The little Japanese-style house, roofed with gray tiles reminiscent of an old Tokyo neighborhood, perches on the tip of wind-swept Rincon Point in Santa Barbara County, jutting dramatically out toward the sea. As you stand on the engawa, the covered veranda that wraps around the house, the air feels brisk, salty and sharp.
Through a side door, a guest enters an oversized redwood room. . A ceiling of combed spruce slants up two stories, supported by big bluish poles of Oregon fir that soar skyward like masts from a tall sailing ship. This house is owned by Fran Larkin, a spunky retired bank librarian, but it is also the somewhat unlikely offspring of another native Angeleno with a love of Japanese architecture.
Gordon Steen, who is neither architect nor engineer, created this and more than 300 others much like it through a prefabricated system, the core of which snaps together like a set of giant Tinker Toys. "Everything arrives numbered," he said of his 16th-century-style Japanese farmhouses with sturdy wood frames. "You can put the main frame together in a few days."
A Newport Beach resident who declines to state his age, Steen first went to Japan nearly four decades ago with the U.S. Air Force and fell in love with the minimalist lines and rustic simplicity of the roughhewn thatched cottages that dot the country's lush green valleys. When he moved to Hawaii in the 1970s, he began developing replicas of the quaint farmhouses he had seen on his long bicycle rides.
Steen's company, currently known as Kokoro Country Houses, sells designs that range in size from 700 to 5,400 square feet for prices that range from $68,000 for the smallest bungalow, to $350,000 for the expansive Nara Country House, construction costs not included. These homes now squat on plots of land from Mendocino to Long Island, Taiwan to the Netherlands.
The subtle spell of Japan's architecture began creeping into Steen's subconscious during his childhood--his family lived in a Craftsman-style house in the Crenshaw area, a style known for its Japanese influences. But his time in Japan left him dissatisfied with the bland homogeneity of American suburbia.
"I'd always been frustrated with the things [Americans] were building," said the charming, wiry designer. "It's all California ranch-style. I remembered the stuff I had seen in Japan. I started doing research. I got a couple of architects to help me design them."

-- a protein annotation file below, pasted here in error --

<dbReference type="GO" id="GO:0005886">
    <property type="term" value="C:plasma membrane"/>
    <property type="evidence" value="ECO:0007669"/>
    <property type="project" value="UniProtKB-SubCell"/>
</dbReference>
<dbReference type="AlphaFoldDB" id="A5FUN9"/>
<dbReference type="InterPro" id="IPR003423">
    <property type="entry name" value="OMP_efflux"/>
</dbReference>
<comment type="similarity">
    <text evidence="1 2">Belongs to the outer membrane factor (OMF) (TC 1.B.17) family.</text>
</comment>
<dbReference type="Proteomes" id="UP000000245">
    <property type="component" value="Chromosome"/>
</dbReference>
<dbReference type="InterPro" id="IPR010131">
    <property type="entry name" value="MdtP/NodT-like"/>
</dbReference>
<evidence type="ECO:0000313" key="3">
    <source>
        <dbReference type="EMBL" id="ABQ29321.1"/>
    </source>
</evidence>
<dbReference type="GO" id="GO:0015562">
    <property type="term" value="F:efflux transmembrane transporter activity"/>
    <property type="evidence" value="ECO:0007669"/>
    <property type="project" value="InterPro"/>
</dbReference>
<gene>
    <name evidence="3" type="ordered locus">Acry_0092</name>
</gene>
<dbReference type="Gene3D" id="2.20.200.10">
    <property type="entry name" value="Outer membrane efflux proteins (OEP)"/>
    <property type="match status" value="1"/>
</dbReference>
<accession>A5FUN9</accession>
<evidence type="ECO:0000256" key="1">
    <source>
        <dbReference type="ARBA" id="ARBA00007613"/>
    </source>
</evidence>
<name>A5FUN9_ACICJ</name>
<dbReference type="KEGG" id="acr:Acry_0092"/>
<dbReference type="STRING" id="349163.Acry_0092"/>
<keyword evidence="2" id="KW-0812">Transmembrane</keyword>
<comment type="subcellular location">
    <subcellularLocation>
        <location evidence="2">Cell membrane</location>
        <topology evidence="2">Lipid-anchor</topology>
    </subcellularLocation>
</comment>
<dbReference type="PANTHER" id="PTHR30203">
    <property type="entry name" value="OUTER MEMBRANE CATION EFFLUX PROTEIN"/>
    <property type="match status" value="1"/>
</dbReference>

Steen stresses that his houses--while true to the lines and spirit of Japanese farmhouses--are not exact replicas of what he saw in his travels. Such a house would be far too primitive--and dark. "One could hardly live in one of those in the 21st century," he said. "You wouldn't have a kitchen. You would have a dirt floor. You would have soot on the roof beams. And you wouldn't have any insulation."
What Steen has preserved in his designs are the proportions, textures and the feel of Japanese farmhouses. All 15 Kokoro models feature some form of the engawa, as well as "the Great Room"--a large, open central room (for images go to http://www.kokorocountryhouse.qpg.com).
Every component of Steen's houses are made in the United States except the Japanese roof tiles. The redwood comes from California; the rest of the timber--including the spruce ceiling and the fir poles--from the Pacific Northwest. Shipping can cost anywhere from $500 for the smallest model sent somewhere on the West Coast, to $12,000 for one of the larger models sent to the East Coast or Europe. Steen said construction costs run about 1 1/2 times the cost of pre-cut materials.
Most houses arrive in three to four shipments. The main frame kit is assembled by Timberwork Oregon, a lumber wholesale and fabrication company in Portland, Ore. That kit, which includes large timbers, beams and steel bolts, arrives first in a 40-foot truck. With the help of a large crane, the skeleton can go together in four to five days. A second truck arrives two to three weeks later, with the wall frame, redwood paneling, and combed spruce ceiling. The final truck brings doors, windows and hardwood floors of oak or maple.
What has made these homes especially alluring in disaster-prone California is that they have been able to withstand both earthquakes and tropical storms. Culled from designs perfected in the land of the tsunami and the temblor, Steen's homes have survived fires, hurricanes and quakes virtually unscathed. One house survived Hurricane Iniki in Kuaui, Hawaii, another suffered only cracking in the drywall during the 1989 San Francisco earthquake and a Malibu home became headquarters for firefighters as they battled flames in the great fire there in 1993, Steen said.